12 June 2010

Victor Billaud and Royan, Charente-Maritime (17), France

Victor Billaud (1852-1936) was born in Saint-Julien-de l'Escap, near Saint-Jean-d'Angély, Charente-Maritime, and started his own weekly newspaper, La Chronique charentaise, in the town at the age of 22 in 1874. It contained articles on literature, poetry, and science. He abandoned the venture two years later, though, encouraged by Frédéric Garnier, the mayor of Royan, to settle in the town and run his own printing press.

There, he started printing Le Phare Littéraire, which had little success, but he soon established La nouvelle Gazette des Bains de Mer de Royan sur l'océan, which was very successful, particularly after the artist Barthélemy Gautier was recruited to draw for it. René, Billaud's elder son, took over the illustrations after Gautier's death in 1893. The paper became a mine of information on life in Royan.

He also founded several other papers, such as Le Royan, which his son Pierre later directed. But Billaud was also known for his postcards, his Guide du touriste (to Royan, of course), his photography, and also for his poetry. He remains one of the best known figures in Royan.

Billaud wrote a poem on each occasion of the unveiling of three public monuments in Royan: for the author and journalist Eugène Pelletan's statue in 1892, for Frédéric Garner's in 1907, and the above World War I memorial in 1921. Only the last has survived.

A street in Royan remembers both Victor Billaud and his son Pierre.
And Monique Chartier's Victor Billaud: Le Chantre de Royan (Vaux-sur-Mer: Bonne Anse, 2005) makes a very good job of remembering not only Victor Billaud, but also much of the history of Royan in general.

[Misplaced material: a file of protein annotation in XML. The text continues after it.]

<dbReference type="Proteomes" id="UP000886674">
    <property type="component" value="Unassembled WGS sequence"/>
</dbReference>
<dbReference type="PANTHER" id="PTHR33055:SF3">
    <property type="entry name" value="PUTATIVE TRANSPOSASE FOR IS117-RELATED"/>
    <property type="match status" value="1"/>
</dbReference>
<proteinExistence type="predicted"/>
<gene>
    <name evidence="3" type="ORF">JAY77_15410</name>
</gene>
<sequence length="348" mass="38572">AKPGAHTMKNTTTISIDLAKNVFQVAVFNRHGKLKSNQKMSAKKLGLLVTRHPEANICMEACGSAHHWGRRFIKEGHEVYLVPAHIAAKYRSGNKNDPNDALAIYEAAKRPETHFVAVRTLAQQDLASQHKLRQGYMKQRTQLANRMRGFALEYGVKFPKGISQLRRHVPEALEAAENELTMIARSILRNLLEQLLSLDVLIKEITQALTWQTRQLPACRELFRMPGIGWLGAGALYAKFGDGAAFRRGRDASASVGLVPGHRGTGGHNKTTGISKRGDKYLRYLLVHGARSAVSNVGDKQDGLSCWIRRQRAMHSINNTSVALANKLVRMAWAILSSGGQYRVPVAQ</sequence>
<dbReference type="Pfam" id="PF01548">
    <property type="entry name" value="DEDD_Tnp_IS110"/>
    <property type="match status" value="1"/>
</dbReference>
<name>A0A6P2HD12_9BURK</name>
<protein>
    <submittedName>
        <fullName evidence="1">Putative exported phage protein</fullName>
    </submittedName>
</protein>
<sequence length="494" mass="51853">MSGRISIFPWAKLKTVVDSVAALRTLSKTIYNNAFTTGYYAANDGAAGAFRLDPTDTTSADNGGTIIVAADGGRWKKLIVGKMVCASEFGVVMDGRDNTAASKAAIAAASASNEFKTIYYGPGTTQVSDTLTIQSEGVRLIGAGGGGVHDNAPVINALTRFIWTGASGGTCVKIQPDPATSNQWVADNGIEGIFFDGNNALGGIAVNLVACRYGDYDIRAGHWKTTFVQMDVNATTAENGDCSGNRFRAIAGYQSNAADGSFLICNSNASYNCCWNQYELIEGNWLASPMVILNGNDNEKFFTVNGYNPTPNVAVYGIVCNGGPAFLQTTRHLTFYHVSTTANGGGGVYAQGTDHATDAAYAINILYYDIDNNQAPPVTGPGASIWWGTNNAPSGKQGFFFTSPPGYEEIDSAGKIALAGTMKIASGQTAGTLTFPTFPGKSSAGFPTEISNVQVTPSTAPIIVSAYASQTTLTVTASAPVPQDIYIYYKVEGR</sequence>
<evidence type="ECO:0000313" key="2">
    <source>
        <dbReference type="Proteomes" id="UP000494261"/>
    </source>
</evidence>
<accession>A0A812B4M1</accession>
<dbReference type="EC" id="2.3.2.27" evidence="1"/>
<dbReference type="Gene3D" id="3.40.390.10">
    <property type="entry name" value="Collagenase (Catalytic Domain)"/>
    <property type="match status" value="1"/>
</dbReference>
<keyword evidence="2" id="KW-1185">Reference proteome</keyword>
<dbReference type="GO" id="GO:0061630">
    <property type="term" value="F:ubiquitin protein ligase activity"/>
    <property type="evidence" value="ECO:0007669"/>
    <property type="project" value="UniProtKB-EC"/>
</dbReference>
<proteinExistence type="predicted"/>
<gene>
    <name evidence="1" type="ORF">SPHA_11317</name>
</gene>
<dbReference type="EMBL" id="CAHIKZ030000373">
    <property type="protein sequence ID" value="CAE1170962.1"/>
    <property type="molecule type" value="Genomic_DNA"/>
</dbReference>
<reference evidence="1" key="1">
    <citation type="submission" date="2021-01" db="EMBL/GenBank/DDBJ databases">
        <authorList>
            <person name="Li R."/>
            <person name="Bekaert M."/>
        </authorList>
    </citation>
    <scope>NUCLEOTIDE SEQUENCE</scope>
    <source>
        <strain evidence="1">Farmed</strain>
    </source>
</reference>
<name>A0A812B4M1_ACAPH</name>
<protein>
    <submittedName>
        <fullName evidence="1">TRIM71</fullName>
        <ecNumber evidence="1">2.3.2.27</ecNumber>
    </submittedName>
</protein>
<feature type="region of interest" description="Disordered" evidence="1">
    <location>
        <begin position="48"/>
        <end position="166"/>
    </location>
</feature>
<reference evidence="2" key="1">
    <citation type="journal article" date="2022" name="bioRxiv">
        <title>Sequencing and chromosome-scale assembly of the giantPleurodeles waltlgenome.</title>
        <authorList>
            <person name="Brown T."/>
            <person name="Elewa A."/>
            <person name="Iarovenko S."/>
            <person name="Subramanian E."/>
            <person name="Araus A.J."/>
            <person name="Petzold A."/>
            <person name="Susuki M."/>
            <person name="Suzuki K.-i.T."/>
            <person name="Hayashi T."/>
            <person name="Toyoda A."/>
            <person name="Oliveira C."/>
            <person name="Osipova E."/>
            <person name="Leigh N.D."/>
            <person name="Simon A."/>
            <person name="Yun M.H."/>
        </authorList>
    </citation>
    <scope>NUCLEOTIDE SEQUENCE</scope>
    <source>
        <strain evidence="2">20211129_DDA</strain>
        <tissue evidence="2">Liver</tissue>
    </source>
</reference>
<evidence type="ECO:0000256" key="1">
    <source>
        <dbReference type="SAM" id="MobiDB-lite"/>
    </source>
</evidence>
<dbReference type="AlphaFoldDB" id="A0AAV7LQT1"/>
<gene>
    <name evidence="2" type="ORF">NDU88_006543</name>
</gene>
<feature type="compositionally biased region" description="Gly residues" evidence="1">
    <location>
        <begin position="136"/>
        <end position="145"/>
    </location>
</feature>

Anonymous said...

I came across your blog while conducting some research on 2 publications I have from V.Billaud.
Au Pays des Bounes Champagnes consists of 52 drawings by Gautier. The other, Chez La Guenuche, also by Gautier, consists of 52 as well. I have been unable to locate a date on these publications. If possible, please provide the approximate date and value, if any.
Thank You,

Dr Tony Shaw said...
This comment has been removed by the author.
Dr Tony Shaw said...

(Just noticed an unfortunate error of abbreviation in the previous post, so I've deleted and re-posted with correction.)

Two interesting books there, Christine, and in Saintongeais too.

The Bibliothèque nationale de France has this record for the first:

Gautier, Barthélemy / Au pays des bounes champagnes / Royan / Victor Billaud / 1887

Bookfinder only lists one of these, so out of 150 million books that's a rare copy, and is priced at £54.

The BNF's record of the other:

Gautier, Barthélemy / Chez la Guenuche / Royan / Victor Billaud / 1889

Bookfinder lists two copies of this, priced between about £130 and £150.

But that doesn't at all mean that either book is worth that - a book is only worth as much as it sells for, and the sellers are obviously just guessing about what they imagine they can make. Good luck if you try to sell, although unless you have a market for them, I'm afraid that I doubt that it's worth the effort.

Dr Tony Shaw said...

I must admit that Barthélemy Gautier looks very interesting though. This from Wikipédia:


And this from Sud Ouest about a Barthélemy Gautier evening in Pons a few months ago (May 2011):


There you go. I was regretting not visiting Pons after I found myself driving into it by mistake and later discovering that La tête en friche took place there, but now I find Barthélemy Gautier (1846-93) (hitherto unknown to me, I know) was born in and spent most of his life there. Merde.